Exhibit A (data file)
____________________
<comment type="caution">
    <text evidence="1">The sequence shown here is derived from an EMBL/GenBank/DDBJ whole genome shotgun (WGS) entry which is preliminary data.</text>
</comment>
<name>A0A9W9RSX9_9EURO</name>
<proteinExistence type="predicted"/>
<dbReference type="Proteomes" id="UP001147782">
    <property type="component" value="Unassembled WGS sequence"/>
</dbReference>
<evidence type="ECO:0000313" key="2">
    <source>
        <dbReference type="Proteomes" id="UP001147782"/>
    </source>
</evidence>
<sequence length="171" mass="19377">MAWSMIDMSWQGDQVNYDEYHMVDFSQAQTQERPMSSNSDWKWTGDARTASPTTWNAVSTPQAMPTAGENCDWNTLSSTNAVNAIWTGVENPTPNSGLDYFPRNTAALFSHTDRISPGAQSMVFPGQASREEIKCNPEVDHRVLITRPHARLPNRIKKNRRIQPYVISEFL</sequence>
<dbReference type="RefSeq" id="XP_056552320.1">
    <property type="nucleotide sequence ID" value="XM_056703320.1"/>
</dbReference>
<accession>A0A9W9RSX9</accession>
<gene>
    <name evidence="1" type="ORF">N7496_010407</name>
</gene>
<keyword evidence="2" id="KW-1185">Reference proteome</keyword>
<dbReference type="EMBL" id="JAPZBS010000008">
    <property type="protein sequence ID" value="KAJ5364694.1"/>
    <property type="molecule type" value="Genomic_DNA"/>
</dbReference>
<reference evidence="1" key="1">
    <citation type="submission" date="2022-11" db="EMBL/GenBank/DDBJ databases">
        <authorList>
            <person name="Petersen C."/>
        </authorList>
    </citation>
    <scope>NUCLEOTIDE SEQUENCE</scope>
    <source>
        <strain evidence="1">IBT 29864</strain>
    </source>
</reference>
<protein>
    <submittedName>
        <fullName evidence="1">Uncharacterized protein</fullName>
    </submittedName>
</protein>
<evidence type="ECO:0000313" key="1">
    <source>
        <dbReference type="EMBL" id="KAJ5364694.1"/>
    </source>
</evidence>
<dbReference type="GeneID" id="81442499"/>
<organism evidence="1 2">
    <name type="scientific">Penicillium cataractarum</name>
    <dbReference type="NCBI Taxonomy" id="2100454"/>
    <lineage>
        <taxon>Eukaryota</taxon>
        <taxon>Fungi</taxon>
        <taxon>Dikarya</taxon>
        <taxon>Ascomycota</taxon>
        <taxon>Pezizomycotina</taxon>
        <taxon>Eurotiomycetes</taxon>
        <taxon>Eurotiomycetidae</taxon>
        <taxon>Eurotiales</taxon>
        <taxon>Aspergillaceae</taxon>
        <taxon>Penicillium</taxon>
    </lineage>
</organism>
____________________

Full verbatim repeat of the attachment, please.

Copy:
<comment type="caution">
    <text evidence="1">The sequence shown here is derived from an EMBL/GenBank/DDBJ whole genome shotgun (WGS) entry which is preliminary data.</text>
</comment>
<name>A0A9W9RSX9_9EURO</name>
<proteinExistence type="predicted"/>
<dbReference type="Proteomes" id="UP001147782">
    <property type="component" value="Unassembled WGS sequence"/>
</dbReference>
<evidence type="ECO:0000313" key="2">
    <source>
        <dbReference type="Proteomes" id="UP001147782"/>
    </source>
</evidence>
<sequence length="171" mass="19377">MAWSMIDMSWQGDQVNYDEYHMVDFSQAQTQERPMSSNSDWKWTGDARTASPTTWNAVSTPQAMPTAGENCDWNTLSSTNAVNAIWTGVENPTPNSGLDYFPRNTAALFSHTDRISPGAQSMVFPGQASREEIKCNPEVDHRVLITRPHARLPNRIKKNRRIQPYVISEFL</sequence>
<dbReference type="RefSeq" id="XP_056552320.1">
    <property type="nucleotide sequence ID" value="XM_056703320.1"/>
</dbReference>
<accession>A0A9W9RSX9</accession>
<gene>
    <name evidence="1" type="ORF">N7496_010407</name>
</gene>
<keyword evidence="2" id="KW-1185">Reference proteome</keyword>
<dbReference type="EMBL" id="JAPZBS010000008">
    <property type="protein sequence ID" value="KAJ5364694.1"/>
    <property type="molecule type" value="Genomic_DNA"/>
</dbReference>
<reference evidence="1" key="1">
    <citation type="submission" date="2022-11" db="EMBL/GenBank/DDBJ databases">
        <authorList>
            <person name="Petersen C."/>
        </authorList>
    </citation>
    <scope>NUCLEOTIDE SEQUENCE</scope>
    <source>
        <strain evidence="1">IBT 29864</strain>
    </source>
</reference>
<protein>
    <submittedName>
        <fullName evidence="1">Uncharacterized protein</fullName>
    </submittedName>
</protein>
<evidence type="ECO:0000313" key="1">
    <source>
        <dbReference type="EMBL" id="KAJ5364694.1"/>
    </source>
</evidence>
<dbReference type="GeneID" id="81442499"/>
<organism evidence="1 2">
    <name type="scientific">Penicillium cataractarum</name>
    <dbReference type="NCBI Taxonomy" id="2100454"/>
    <lineage>
        <taxon>Eukaryota</taxon>
        <taxon>Fungi</taxon>
        <taxon>Dikarya</taxon>
        <taxon>Ascomycota</taxon>
        <taxon>Pezizomycotina</taxon>
        <taxon>Eurotiomycetes</taxon>
        <taxon>Eurotiomycetidae</taxon>
        <taxon>Eurotiales</taxon>
        <taxon>Aspergillaceae</taxon>
        <taxon>Penicillium</taxon>
    </lineage>
</organism>